Maputo , officially named Lourenço Marques until 1976, is the capital and most populous city of Mozambique. The city is named after chief Maputsu I of the Tembe clan, a subgroup of Tsonga people. It lies along the north bank of Espírito Santo Estuary of Delagoa Bay, an inlet of the Indian Ocean. Maputo derived its former name from the Portuguese trader who first explored the region in 1544. The town developed around a Portuguese fortress completed in 1787. Created a city town in 1887, it superseded the town of Moçambique as the capital of Portuguese East Africa in 1907.
Located near the southern end of the country, it is positioned within 120 km of the Eswatini and South Africa borders. The city has a population of 1,088,449 distributed over a land area of 347,69 km2 . The Maputo metropolitan area includes the neighbouring city of Matola, and has a total population of 2,717,437. The city consists of seven administrative divisions, which are each subdivided into quarters or bairros. The city is surrounded by Maputo Province, but is administered as a self-contained, separate province since 1998. Maputo City is the geographically smallest and most densely populated province in Mozambique.
Maputo is a cosmopolitan city, with Bantu, Tsonga languages being more common, Portuguese, and, to a lesser extent, Arabic, Indian, and Chinese languages and cultures present. The area on which Maputo stands was first settled as a fishing village by ancient Tsonga people.
It was soon named Lourenço Marques, after the navigator of the same name who first explored the area in 1544. The modern city traces its origins to a Portuguese fort established on the site in 1781. A town grew around the fort starting around 1850, and in 1877 it was elevated to city status. In 1898, the colony of Portuguese Mozambique relocated its capital there. When the war ended, the FRELIMO government launched a program to revive the city's economy, and to clean up the city by forcibly removing criminals, squatters, and undocumented residents. Since then, Maputo's economy has recovered and stability has returned, though crime remains a problem.Maputo has a number of landmarks, including Independence Square, City Hall, Maputo Fortress, the central market, Tunduru Gardens, and Maputo Railway Station. Maputo is known as an aesthetically attractive, if dilapidated, city. With wide avenues lined by jacaranda and acacia trees, it has earned the nicknames City of Acaciasand the Pearl of the Indian Ocean. The city is known for its distinct, eclectic architecture, with Portuguese colonial Neoclassical and Manueline styles alongside modern Art Deco, Bauhaus, and Brutalist buildings. The historic Baixa de Maputo district is the downtown area. Maputo has a vibrant cultural scene, with many restaurants, music and performance venues, and local film industry. Maputo's economy is centered around its port, through which much of Mozambique's imports and exports are shipped. The chief exports include cotton, sugar, chromite, sisal, copra, and hardwood.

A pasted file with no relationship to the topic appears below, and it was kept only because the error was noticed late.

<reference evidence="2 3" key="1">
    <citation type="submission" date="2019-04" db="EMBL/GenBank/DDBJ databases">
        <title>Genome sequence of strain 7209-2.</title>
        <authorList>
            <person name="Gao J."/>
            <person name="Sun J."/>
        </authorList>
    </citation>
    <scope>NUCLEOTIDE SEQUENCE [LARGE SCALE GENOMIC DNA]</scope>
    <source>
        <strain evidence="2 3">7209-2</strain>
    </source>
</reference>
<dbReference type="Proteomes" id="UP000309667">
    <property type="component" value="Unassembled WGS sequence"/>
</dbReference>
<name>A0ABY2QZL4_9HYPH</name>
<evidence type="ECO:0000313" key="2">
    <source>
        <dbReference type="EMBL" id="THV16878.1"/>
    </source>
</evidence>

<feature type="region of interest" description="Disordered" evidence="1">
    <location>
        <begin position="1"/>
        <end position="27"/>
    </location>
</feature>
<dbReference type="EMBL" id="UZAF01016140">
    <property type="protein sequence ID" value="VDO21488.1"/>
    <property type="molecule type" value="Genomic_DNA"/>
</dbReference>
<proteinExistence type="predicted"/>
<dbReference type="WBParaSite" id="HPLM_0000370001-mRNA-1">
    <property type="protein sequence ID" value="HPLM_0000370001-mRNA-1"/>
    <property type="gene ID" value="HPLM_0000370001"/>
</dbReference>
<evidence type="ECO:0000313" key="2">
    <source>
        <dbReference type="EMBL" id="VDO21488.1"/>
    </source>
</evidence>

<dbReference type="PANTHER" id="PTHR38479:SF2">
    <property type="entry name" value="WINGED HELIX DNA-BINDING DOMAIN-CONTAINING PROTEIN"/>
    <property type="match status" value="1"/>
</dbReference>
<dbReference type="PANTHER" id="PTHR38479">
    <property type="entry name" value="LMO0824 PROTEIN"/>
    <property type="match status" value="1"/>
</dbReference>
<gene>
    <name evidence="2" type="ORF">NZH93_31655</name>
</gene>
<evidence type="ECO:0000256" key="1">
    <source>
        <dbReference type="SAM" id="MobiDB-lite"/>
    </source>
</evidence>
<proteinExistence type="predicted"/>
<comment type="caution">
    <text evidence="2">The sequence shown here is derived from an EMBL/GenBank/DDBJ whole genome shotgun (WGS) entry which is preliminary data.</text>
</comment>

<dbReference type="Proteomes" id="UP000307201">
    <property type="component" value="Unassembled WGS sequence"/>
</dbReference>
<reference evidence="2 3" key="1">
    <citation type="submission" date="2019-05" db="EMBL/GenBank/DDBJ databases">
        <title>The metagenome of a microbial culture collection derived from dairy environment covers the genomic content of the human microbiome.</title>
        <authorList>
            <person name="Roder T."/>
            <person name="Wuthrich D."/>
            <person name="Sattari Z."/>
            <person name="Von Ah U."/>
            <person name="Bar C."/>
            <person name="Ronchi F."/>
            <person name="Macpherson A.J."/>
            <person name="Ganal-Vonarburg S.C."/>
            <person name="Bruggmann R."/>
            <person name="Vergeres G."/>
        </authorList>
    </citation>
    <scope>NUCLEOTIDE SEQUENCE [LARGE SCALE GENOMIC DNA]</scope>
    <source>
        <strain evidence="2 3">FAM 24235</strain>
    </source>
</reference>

Data and Facts
- About 80% of the total population is engaged in agriculture
- The majority of its population is under the age of 17 years
- Women seem to be in haste to bear children and the reports on demography state that more than 50% women have their first child before the age of 19 years
- The scientists discovered an unknown rainforest in 2005 on Mount Mabu with the help of Google Earth and named it the “Google forest”. It had a pristine environment and rich in diversity
- There is a house in Maputo which is entirely made of iron. This house was imported as the home of the Governor Rafael Jàcome de Andrade in 1892
- On 11 July 2003, the Protocol to the African Charter on Human and Peoples’ Rights on the Rights of Women in Africa, better known as the Maputo Protocol, was adopted in the city by the African Union
Mozambique is divided into ten provinces (provincias) and one capital city (cidade capital) with provincial status. The provinces are subdivided into 129 districts (distritos). The districts are further divided in 405 "Postos Administrativos" (Administrative Posts) and then into Localidades (Localities), the lowest geographical level of the central state administration. Since 1998, 53 "Municípios" (Municipalities) have been created in Mozambique. The districts of Mozambique are divided into 405 postos.
Postos administrativos (administrative posts) are the main subdivisions of districts. This name, in use during colonial times, was abolished after independence and was replaced by localidades (localities). However, it was re-established in 1986.